So I sulked for a few weeks. But then, one day I suddenly woke up, grew up, and realised three things. Firstly, and most obviously, the way that money goes around the world really, really matters. Money, after all, is power. And so if you want to understand how power operates, you have to understand money – and I mean money in the very broadest sense, of business, economics and finance together. Looking at the world in terms of politics, culture or wars is important, but it is not enough; you have got to look at economics too.

Secondly, though, I also realised that if you look at money just in terms of the narrow economic numbers you will also fail to understand how the world works. Lots of people do that: bankers, economists, and market traders, say, are often trained to act as if money is a world unto itself and ignore the wider connections to society and politics. They have tunnel vision. But if you have that tunnel vision, you miss at least half the story.

And thirdly, to join up the dots in that way – to connect finance and politics and culture and business – you basically have to start by learning a language. Powerful business people, economists, bankers and so on love to wrap their craft in jargon, because – guess what – that reinforces their power. That can seem scary if you don’t speak that language. I know: as an anthropologist I was trained to understand Tajik wedding rituals, not the swaps market. But at the end of the day, all that finance and economics jargon is just a language – it can be taught and learnt. And you need to learn it if you want to understand how the world works today. There is no alternative.

So, in essence, that is what I have spent the last decade trying to do – learn the language of finance, understand how money connects to culture, power, politics and society, and then tell people about other people and how the world works. It’s what most of us in the room do. And when it goes well, this is the most fantastic job in the world: a privilege, an adventure, a career, a mission and a calling, all rolled into one. I wouldn’t swap this job for anything!

Now in some ways, 2012 is a fantastic time to be doing this. Why? Well, there are at least three reasons. Firstly, in the world we live in today, we have more access to information about finance and business than ever before in history; exponentially more, in fact. Think back a few decades, and you might remember that it was often very tough to get hold of data on, say, bond prices or stock markets. CEOs wouldn’t speak much to reporters, central bank governors were truly mysterious, timely data on the economy was hard to find, and market information was paltry. Now, however, we are deluged with this stuff; with a few clicks of a button we can get access to data on a scale that was inconceivable to earlier generations of journalists. I have seen this change with my own eyes: seven years ago, I started covering debt and derivatives markets and found it completely impossible to get basic data on complex products such as CDOs and CDS. Now, it is plopping into my email inbox every single day – without me even asking for it! The numbers I used to spend hours hunting for have almost become like spam.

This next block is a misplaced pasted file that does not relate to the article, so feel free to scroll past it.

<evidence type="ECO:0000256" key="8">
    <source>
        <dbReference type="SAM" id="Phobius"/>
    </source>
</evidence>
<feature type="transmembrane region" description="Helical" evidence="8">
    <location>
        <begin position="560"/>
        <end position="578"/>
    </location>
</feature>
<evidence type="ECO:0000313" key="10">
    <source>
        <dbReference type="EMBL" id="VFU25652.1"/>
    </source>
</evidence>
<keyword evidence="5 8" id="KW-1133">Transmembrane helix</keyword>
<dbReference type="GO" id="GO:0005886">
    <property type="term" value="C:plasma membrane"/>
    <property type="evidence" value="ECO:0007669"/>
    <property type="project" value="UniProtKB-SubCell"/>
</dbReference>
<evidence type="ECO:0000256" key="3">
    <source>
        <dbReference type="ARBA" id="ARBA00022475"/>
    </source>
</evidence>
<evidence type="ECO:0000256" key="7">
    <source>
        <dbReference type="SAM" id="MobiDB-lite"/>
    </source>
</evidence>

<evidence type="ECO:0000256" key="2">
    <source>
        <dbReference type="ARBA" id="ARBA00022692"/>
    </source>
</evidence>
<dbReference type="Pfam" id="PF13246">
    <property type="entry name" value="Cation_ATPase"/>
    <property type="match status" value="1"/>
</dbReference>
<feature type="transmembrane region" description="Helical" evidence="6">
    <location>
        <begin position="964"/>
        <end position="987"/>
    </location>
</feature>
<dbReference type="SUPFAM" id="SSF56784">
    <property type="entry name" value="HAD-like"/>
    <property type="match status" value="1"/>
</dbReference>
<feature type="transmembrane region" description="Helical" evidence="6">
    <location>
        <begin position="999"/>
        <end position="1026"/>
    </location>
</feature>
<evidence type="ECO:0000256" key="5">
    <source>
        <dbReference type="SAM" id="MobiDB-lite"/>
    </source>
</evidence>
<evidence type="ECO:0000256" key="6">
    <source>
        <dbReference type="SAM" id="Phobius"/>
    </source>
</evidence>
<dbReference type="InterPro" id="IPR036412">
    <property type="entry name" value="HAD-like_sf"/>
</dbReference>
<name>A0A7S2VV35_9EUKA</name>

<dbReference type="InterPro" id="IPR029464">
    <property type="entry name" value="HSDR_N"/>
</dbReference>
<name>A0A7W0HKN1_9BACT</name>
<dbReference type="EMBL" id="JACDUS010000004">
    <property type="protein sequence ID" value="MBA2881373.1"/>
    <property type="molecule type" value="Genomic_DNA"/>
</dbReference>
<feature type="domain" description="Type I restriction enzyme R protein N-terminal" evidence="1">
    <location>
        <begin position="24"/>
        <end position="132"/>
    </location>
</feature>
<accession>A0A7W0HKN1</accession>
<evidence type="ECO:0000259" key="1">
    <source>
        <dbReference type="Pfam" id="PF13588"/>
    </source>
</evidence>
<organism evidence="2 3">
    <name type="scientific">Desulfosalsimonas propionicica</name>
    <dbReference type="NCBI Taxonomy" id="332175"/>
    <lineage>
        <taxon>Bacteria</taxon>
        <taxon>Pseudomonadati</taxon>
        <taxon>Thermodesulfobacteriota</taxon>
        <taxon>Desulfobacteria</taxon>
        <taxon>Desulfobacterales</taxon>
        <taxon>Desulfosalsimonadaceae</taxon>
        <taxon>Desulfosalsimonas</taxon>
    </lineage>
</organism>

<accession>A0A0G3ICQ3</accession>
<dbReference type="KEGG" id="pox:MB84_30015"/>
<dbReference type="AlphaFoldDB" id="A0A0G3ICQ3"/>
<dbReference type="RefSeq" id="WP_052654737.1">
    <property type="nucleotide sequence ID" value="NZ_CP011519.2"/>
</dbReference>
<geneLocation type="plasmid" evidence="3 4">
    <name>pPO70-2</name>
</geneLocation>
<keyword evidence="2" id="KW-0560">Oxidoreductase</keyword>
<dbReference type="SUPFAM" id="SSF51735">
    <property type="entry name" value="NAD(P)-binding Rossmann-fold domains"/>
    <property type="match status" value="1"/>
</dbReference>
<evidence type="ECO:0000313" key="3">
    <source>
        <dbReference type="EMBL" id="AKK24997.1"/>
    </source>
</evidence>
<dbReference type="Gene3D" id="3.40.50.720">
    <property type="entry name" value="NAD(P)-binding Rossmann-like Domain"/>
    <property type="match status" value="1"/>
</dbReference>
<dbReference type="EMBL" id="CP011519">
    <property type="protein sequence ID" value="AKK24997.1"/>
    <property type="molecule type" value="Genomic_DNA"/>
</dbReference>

Secondly, there is ample evidence that consumers of media – i.e. the public – want to read about finance and money. If you go back a few decades, the “business pages” of many mainstream papers were just a few stories wrapped around a stock market table. Now, most mainstream papers devote several pages to business and finance, because that is what their readers want. And lots of consumers are reading the financial press. And by press, I don’t just mean the print media: demand for financial information on television, and in digital form is booming. Bloomberg, Reuters and the host of new specialists blogs all know this well. In fact, if you look at the media world as a whole, Pew estimates that 20 per cent of all the space in the media – on the page, website and TV airtime in 2012 – was devoted to the economy, up from 14 per cent the year before (and far lower before 2007.)

In fact, just to get parochial for a minute, if you look at the FT I am proud to say that we now have more readers than ever before in our 124 year history – about 2.1m. We also have more subscribers – about two thirds of a million. And what you may not know is that more than half of these subscribers are digital, not print, subscribers. And that illustrates a crucial point – although the nature of journalism may be changing, because digital opens up more platforms, people still want our information, and they want it more than ever before. There is nothing like a financial crisis to make people want to find out about how money is moving round the world; or, as I said earlier, not moving.